Companies must record the working hours of workers
On 12.03.19, Royal Decree Law 8/2019 on urgent measures for social protection and the fight against precariousness in the workplace was approved (BOE 12 March). Among other social issues, the decree approves the controversial obligation to register working hours for all types of working day.
The amendment is made by adding a new section 9 to Article 34 of the Workers’ Statute, which establishes the obligation of companies to keep a daily record of their working hours, which must include the specific starting and ending times of each worker, without prejudice to the flexible hours established in the Workers’ Statute.
This Decree does not specify or specify the way in which this register is to be kept, but merely states that by means of collective bargaining or a company agreement or, failing this, a decision by the employer after consultation with the legal representatives of the workers in the company, this working day register shall be organised and documented.
The company shall keep the records referred to in this provision for four years and they shall remain at the disposal of the workers, their legal representatives and the Labour and Social Security Inspectorate.
The transgression of the norms and legal or agreed limits in the matter of working hours, night work, overtime, complementary hours, rests, vacations, permissions, registration of working hours and, in general, the working time will entail sanctions from 206 to 6,250 euros, since this Royal Decree also entails the modification of art. 7 of the LISOS, specifying with it the amount of the sanctions for noncompliance with said obligation.
The creation of the working day register ensures the conformity of European regulations with the European order in view of the recent conclusions of the Advocate General of 31 January 2019 in case C-55/18 in which the adaptation of Spanish legislation on working time to the aforementioned Directive is questioned, it is stated that European regulations impose: “undertakings to introduce a system for calculating the actual working time of full-time workers who have not expressly undertaken, individually or collectively, to work overtime and who are not mobile workers, merchant navy workers or railway workers, and precludes national legislation which does not provide for such an obligation’.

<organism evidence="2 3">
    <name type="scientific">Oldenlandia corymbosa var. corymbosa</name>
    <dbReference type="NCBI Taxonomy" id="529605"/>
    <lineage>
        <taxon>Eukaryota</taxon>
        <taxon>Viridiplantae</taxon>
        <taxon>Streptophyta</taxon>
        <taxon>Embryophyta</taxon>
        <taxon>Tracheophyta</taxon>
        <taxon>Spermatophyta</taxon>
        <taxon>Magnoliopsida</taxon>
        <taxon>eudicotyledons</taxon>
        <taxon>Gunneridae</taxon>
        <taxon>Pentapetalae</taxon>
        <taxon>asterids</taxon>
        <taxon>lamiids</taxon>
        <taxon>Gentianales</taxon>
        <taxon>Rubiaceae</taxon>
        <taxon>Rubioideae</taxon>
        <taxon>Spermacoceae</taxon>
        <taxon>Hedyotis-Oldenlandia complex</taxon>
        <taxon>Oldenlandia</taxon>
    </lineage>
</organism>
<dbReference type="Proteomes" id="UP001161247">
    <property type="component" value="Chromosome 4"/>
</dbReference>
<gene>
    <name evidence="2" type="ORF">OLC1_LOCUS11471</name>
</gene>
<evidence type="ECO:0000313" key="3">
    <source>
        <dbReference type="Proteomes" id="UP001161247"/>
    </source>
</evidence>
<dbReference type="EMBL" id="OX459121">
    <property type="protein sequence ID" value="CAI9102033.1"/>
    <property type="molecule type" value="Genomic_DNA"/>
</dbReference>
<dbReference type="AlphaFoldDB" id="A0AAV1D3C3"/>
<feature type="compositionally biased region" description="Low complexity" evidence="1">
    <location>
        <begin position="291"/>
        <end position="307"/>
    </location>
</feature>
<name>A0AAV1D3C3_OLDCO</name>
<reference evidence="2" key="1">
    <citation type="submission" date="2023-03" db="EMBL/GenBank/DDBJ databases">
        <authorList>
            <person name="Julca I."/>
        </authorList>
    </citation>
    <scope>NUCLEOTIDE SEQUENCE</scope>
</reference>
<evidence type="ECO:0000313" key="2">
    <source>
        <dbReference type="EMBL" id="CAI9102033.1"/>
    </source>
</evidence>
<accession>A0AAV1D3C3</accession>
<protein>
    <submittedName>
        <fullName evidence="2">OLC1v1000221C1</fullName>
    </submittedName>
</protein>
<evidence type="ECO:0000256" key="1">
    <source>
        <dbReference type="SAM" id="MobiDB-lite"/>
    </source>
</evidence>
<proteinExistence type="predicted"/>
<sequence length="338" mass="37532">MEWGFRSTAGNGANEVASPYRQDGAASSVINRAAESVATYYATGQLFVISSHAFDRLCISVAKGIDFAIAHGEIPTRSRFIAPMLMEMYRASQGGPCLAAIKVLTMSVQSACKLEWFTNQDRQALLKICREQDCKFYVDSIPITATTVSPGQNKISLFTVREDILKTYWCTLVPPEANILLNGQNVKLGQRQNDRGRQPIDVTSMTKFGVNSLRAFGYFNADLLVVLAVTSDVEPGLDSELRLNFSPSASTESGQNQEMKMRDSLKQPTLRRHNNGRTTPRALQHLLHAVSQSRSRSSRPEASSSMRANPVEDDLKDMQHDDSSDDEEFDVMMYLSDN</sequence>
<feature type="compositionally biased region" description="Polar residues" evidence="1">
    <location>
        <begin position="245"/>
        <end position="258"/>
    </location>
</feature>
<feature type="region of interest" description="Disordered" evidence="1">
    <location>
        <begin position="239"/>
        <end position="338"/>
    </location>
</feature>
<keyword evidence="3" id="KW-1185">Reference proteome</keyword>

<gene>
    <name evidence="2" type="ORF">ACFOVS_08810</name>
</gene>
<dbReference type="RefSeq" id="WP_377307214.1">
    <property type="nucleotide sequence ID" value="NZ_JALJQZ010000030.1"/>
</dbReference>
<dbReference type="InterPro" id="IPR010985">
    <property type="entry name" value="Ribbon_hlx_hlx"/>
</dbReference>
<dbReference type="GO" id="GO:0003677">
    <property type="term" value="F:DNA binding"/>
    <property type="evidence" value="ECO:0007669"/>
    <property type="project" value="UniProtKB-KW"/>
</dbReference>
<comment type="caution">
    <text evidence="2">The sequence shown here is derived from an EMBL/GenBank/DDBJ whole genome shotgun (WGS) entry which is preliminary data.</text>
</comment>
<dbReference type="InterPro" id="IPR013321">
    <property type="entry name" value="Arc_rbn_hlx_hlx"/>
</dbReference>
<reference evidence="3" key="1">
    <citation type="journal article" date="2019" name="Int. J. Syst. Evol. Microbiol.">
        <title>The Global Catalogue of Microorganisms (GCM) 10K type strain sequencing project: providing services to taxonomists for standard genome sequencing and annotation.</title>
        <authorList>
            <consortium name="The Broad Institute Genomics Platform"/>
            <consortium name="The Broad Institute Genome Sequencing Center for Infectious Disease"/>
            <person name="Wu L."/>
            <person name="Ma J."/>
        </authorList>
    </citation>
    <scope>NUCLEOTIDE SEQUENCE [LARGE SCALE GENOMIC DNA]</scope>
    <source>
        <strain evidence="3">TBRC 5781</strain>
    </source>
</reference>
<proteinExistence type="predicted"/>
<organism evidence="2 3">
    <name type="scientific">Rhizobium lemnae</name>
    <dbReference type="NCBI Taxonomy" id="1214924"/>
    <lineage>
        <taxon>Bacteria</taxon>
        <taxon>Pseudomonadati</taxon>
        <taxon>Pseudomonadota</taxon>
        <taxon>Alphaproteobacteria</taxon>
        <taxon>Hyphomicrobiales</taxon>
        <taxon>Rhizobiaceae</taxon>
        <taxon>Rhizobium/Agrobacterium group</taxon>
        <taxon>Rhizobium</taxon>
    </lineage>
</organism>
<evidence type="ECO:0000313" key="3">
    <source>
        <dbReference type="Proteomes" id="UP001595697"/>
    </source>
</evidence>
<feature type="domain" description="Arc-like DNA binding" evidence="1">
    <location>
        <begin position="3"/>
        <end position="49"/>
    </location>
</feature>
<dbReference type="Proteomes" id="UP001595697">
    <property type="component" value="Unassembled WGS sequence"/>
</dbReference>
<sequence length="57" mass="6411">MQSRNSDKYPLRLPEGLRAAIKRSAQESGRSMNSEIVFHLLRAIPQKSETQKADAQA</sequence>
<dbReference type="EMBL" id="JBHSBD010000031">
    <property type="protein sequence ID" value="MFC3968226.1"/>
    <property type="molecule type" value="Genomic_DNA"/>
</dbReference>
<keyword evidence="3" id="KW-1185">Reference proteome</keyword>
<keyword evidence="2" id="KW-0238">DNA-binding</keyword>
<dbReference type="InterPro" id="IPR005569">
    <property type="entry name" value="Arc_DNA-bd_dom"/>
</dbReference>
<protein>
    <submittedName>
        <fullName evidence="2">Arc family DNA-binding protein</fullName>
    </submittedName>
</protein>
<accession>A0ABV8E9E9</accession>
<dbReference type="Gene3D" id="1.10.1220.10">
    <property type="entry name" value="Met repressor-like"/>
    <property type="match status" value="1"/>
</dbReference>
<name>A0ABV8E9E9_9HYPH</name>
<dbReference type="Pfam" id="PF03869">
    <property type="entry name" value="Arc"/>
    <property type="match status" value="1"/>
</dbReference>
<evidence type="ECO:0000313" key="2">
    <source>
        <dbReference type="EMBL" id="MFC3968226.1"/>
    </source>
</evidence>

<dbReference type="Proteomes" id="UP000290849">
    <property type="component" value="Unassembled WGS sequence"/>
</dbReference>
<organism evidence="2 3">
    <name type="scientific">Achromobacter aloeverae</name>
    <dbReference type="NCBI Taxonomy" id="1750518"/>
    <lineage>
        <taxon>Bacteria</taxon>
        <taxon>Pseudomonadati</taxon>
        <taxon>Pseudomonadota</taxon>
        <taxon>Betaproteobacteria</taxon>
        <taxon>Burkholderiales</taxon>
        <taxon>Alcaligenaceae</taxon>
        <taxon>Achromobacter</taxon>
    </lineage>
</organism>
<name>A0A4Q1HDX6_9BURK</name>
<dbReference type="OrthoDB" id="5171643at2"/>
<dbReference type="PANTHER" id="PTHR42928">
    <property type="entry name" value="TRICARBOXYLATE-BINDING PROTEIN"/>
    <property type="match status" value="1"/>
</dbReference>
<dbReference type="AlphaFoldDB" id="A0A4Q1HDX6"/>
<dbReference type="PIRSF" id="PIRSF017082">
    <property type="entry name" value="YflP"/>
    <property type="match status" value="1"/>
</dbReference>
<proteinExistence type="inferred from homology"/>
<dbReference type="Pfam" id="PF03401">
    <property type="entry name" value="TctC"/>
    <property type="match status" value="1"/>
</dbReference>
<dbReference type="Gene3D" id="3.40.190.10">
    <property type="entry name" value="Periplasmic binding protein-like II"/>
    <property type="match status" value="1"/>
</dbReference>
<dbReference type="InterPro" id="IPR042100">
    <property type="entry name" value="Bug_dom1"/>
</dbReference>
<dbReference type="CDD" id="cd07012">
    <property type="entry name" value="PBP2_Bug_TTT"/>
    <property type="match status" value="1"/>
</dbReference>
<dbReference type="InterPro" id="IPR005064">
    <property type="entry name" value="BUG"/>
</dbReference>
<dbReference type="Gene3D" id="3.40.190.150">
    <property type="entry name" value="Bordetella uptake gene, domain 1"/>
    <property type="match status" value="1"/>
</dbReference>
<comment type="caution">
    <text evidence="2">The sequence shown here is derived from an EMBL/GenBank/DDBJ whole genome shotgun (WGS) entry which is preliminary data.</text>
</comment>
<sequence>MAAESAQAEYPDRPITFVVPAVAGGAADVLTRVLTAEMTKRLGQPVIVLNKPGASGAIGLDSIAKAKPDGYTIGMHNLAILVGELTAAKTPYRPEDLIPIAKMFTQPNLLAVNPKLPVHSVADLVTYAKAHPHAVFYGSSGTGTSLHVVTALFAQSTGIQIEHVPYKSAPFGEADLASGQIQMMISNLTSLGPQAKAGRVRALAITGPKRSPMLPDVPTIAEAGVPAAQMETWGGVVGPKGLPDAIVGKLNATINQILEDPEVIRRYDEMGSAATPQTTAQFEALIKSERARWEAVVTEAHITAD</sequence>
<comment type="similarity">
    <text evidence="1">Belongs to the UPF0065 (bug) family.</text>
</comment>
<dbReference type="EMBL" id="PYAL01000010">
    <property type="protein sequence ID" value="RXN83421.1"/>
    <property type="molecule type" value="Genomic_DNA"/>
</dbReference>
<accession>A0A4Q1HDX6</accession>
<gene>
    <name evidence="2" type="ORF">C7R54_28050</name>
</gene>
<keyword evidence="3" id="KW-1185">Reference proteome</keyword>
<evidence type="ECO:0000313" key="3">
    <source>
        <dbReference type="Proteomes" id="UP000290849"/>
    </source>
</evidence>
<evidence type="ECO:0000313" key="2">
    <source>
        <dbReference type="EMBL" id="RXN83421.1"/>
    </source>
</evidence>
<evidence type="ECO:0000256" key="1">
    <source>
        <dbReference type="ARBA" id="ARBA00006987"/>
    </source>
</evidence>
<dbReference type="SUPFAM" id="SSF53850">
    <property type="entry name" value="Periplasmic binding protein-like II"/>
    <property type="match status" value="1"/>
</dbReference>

Likewise, section 7 of article 34 of the ET is modified in the sense that the Government is empowered, at the proposal of the head of the Ministry of Labour, Migration and Social Security and after consultation with the most representative trade union and business organisations, to establish extensions or limitations in the organisation and duration of the working day and breaks, as well as specialities in the obligations to register the working day, for those sectors, jobs and professional categories that require it due to their peculiarities.
The registration of the daily workday will be compulsory two months after the publication of the Decree in the BOE, that is, from 12.05.19. However, the rush of the Government and the lack of development of the rule raise many questions about the practical application of the rule that ensure one more chapter on the controversial registration of the working day. For its resolution, we guarantee that our professionals will follow closely any new development that may occur in this matter, so do not hesitate to contact us.